VP: I mean, I think there’s a rarely remarked upon glamour—the bookish coffee house kind of glamour. There’s a glamour of the intellectual life…
VP: …that has nothing to do with a specific person’s performance of it. It’s just very compelling, the same way a person with a different sort of personality might picture, say, the glamour of being a movie star.
AH: I was thinking about how glamorous my dissertation advisor was to me, and still is in many ways, and what she looked like and how she performed that glamour and how much we were all very crushed out on her. I think a lot of teachers have glamour, no matter what they look like or what they wear, just because of that relationship.
VP: Going back to perfume, you wrote about the success of expensive perfumes—Joy and Scandal—during the Depression and you pointed out that they sold way too well to have just been bought by the rich. What do you think is the significance of luxuries like that in difficult times?
AH: If I can be a little bit obnoxious and quote myself, I say in the book that it’s a kind of promise. It’s a covenant kept with the idea that life should be about more than their survival. Luxuries, I think for many people who will never own a piece of art or anything that has been validated as being high culture, are a piece of beauty. I used to have these quarrels with the social workers in my life about the hierarchy of needs, where there’s this idea that people, first they have to have shelter and food and then they can start to think about the next thing and the next thing and the next thing.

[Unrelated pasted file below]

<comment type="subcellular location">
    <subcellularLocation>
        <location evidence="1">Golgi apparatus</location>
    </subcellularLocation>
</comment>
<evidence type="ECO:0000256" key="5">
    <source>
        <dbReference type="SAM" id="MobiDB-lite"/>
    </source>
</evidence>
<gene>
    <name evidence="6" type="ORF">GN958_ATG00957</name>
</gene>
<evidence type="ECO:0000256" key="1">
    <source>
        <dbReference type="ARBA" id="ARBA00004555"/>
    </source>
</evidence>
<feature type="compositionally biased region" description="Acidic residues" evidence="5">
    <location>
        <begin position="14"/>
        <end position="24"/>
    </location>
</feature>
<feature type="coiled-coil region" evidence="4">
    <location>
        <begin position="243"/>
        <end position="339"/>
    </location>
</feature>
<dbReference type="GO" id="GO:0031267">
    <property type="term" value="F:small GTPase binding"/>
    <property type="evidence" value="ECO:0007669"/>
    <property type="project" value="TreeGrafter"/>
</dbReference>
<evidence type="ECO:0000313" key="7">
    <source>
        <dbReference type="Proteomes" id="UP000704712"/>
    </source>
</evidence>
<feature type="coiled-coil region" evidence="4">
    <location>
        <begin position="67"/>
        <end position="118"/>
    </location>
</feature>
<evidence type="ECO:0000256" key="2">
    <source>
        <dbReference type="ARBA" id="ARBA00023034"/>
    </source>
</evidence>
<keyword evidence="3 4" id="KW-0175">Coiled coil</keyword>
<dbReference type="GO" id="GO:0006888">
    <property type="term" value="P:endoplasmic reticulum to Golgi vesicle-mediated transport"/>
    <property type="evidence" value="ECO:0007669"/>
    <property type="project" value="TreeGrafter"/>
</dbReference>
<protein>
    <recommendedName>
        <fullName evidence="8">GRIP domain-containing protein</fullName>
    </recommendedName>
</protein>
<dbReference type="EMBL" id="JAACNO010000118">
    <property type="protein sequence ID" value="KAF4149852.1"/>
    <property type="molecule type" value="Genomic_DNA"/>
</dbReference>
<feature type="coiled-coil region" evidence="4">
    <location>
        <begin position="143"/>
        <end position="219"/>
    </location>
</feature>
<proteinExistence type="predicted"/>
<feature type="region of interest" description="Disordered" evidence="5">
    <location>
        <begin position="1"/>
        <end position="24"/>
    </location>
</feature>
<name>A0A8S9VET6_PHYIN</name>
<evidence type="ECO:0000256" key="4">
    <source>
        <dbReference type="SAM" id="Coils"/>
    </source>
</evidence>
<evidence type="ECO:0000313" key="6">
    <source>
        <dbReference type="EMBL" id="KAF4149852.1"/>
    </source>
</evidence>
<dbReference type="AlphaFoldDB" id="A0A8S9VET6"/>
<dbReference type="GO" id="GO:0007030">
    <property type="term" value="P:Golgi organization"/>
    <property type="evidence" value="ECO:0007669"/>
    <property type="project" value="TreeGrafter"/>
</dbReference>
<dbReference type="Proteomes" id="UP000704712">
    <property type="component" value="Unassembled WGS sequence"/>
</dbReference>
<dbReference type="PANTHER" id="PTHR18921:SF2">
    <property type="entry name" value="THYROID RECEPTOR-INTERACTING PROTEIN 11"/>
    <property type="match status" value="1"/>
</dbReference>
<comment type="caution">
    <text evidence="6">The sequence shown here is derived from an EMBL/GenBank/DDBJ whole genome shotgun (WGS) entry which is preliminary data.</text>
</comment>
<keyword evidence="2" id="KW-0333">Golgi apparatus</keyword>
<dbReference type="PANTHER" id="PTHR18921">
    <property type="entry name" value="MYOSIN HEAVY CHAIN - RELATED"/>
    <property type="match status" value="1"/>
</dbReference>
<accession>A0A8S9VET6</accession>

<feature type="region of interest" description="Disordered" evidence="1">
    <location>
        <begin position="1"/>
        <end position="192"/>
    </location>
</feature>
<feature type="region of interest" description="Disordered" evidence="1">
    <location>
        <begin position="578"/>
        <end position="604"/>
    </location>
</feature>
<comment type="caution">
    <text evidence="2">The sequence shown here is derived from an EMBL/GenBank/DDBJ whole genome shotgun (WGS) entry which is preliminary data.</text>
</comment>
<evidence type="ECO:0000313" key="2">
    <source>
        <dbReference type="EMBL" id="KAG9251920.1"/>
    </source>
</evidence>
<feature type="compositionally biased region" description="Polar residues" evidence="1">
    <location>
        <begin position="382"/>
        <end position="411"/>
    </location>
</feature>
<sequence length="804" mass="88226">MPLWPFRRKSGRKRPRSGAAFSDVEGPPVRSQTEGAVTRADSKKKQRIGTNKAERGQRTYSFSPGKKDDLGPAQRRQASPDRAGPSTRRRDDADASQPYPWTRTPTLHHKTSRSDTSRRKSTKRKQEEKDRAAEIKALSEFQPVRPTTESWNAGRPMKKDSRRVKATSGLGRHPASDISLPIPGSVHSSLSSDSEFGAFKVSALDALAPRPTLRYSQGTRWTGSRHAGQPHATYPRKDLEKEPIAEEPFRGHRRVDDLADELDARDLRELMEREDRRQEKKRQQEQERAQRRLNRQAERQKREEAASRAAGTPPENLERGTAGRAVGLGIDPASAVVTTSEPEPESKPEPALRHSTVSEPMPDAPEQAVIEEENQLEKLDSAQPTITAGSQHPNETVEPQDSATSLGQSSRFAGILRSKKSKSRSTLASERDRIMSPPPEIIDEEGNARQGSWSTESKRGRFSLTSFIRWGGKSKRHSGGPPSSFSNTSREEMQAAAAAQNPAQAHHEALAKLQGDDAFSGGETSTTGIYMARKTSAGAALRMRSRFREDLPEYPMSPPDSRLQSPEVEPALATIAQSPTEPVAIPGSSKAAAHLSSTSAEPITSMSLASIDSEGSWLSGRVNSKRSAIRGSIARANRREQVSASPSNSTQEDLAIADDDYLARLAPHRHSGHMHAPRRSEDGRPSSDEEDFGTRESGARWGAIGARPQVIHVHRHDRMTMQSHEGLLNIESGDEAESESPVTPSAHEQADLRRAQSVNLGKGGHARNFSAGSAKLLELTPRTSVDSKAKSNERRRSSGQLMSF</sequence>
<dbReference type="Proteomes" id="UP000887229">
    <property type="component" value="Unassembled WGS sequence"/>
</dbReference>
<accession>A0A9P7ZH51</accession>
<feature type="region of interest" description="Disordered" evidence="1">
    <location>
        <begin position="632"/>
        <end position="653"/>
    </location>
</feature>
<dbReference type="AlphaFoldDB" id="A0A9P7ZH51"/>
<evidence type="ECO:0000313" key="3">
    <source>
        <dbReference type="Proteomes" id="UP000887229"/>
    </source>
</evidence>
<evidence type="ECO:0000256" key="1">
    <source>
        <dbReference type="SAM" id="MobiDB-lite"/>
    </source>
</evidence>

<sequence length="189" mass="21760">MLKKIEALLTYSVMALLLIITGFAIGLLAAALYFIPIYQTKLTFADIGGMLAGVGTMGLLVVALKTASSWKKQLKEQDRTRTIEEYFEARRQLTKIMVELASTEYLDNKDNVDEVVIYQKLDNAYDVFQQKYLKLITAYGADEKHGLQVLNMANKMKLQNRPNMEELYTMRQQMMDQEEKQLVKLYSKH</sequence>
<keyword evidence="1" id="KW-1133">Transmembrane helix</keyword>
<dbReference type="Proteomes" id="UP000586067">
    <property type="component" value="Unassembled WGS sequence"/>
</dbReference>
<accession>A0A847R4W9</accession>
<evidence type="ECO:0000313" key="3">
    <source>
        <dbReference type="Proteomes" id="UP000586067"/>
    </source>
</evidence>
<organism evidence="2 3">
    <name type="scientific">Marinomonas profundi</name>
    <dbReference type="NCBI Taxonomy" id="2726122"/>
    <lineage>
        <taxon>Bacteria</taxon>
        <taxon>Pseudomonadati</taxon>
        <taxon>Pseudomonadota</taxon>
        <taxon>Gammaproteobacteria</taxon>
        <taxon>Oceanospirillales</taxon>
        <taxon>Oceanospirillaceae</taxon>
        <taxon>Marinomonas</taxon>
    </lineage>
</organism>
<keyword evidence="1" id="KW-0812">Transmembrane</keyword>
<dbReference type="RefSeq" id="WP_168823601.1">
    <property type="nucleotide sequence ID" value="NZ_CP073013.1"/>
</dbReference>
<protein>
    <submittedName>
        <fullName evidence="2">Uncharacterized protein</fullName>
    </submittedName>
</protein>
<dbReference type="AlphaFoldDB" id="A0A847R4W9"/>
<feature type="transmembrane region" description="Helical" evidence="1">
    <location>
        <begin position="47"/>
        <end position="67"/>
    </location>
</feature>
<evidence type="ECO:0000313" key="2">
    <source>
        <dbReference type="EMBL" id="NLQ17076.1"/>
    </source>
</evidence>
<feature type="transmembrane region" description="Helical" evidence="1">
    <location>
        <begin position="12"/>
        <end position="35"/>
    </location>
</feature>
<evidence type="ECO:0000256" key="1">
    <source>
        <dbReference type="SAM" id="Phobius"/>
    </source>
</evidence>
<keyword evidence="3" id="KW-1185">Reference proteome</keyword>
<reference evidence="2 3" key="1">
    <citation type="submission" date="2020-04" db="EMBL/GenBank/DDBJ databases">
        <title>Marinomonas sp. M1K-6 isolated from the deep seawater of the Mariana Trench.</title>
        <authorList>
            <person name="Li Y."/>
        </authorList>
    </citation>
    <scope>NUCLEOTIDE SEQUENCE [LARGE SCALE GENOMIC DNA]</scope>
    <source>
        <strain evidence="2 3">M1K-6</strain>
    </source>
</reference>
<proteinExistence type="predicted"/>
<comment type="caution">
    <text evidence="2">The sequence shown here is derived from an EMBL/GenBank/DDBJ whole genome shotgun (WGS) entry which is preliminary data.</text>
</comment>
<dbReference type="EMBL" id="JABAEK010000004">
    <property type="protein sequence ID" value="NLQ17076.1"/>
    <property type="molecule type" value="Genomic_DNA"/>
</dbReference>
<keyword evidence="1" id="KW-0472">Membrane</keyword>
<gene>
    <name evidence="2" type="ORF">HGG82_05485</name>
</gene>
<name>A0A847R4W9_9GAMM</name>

A friend told me a story about this woman he knew who was homeless and was kind of traveling and sort of sleeping with people, so that she would have a place to stay. The first time she got some money she bought a bottle of perfume instead of buying food or putting that money down on a room to stay for the night. Because it was something that she could keep with her, and it was a piece of herself maybe that she didn’t have access to in that kind of extremity.
VP: You talk about how swapping “turned something that was supposed to be about conspicuous consumption into a gift economy.” That strikes me as kind of a defensive statement, as if there’s something wrong with buying and selling. I understand that it’s nice to get stuff cheap or free because you can go ahead and enjoy yourself more, but does this reflect a view that it’s OK to have beauty but not to pay for it? How do you feel about commerce?
AH: Many of these perfumes were made deliberately hard to access. They’re only available in a few outlets or maybe only one city. They are not as expensive as a pair of Manolos but they for regular folks, $150 to buy a perfume is a lot of money. I and many people I’ve spoken to feel the presence of invisible velvet ropes when they go into those really high-end boutiques and department stores. And so to me it’s this kind of joyful thing that the swapping culture just removed all of that.
When you’re getting these things in the mail, it’s not about the fancy bottle anymore and it’s not about the place where you bought it. It’s really only about the scent, and it’s coming to you wrapped in bubble paper. (laughter) It’s got a handwritten label on it, and so now suddenly it’s about people sharing things with each other. And I really love that inversion.